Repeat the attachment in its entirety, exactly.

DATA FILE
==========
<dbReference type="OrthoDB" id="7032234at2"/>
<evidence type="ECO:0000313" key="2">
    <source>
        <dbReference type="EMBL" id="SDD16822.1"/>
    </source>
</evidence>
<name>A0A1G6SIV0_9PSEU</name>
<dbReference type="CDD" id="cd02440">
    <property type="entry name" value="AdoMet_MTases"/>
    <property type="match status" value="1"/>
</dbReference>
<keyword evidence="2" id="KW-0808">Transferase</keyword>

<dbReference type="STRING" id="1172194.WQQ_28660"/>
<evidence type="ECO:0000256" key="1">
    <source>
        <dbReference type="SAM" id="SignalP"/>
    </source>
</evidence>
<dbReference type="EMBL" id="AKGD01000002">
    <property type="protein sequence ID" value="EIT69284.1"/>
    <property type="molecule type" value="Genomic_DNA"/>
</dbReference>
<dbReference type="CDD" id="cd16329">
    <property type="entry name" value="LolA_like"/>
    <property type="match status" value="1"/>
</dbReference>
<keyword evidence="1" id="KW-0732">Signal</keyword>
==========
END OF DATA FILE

<dbReference type="OrthoDB" id="7032234at2"/>
<evidence type="ECO:0000313" key="2">
    <source>
        <dbReference type="EMBL" id="SDD16822.1"/>
    </source>
</evidence>
<name>A0A1G6SIV0_9PSEU</name>
<dbReference type="CDD" id="cd02440">
    <property type="entry name" value="AdoMet_MTases"/>
    <property type="match status" value="1"/>
</dbReference>
<keyword evidence="2" id="KW-0808">Transferase</keyword>

<dbReference type="STRING" id="1172194.WQQ_28660"/>
<evidence type="ECO:0000256" key="1">
    <source>
        <dbReference type="SAM" id="SignalP"/>
    </source>
</evidence>
<dbReference type="EMBL" id="AKGD01000002">
    <property type="protein sequence ID" value="EIT69284.1"/>
    <property type="molecule type" value="Genomic_DNA"/>
</dbReference>
<dbReference type="CDD" id="cd16329">
    <property type="entry name" value="LolA_like"/>
    <property type="match status" value="1"/>
</dbReference>
<keyword evidence="1" id="KW-0732">Signal</keyword>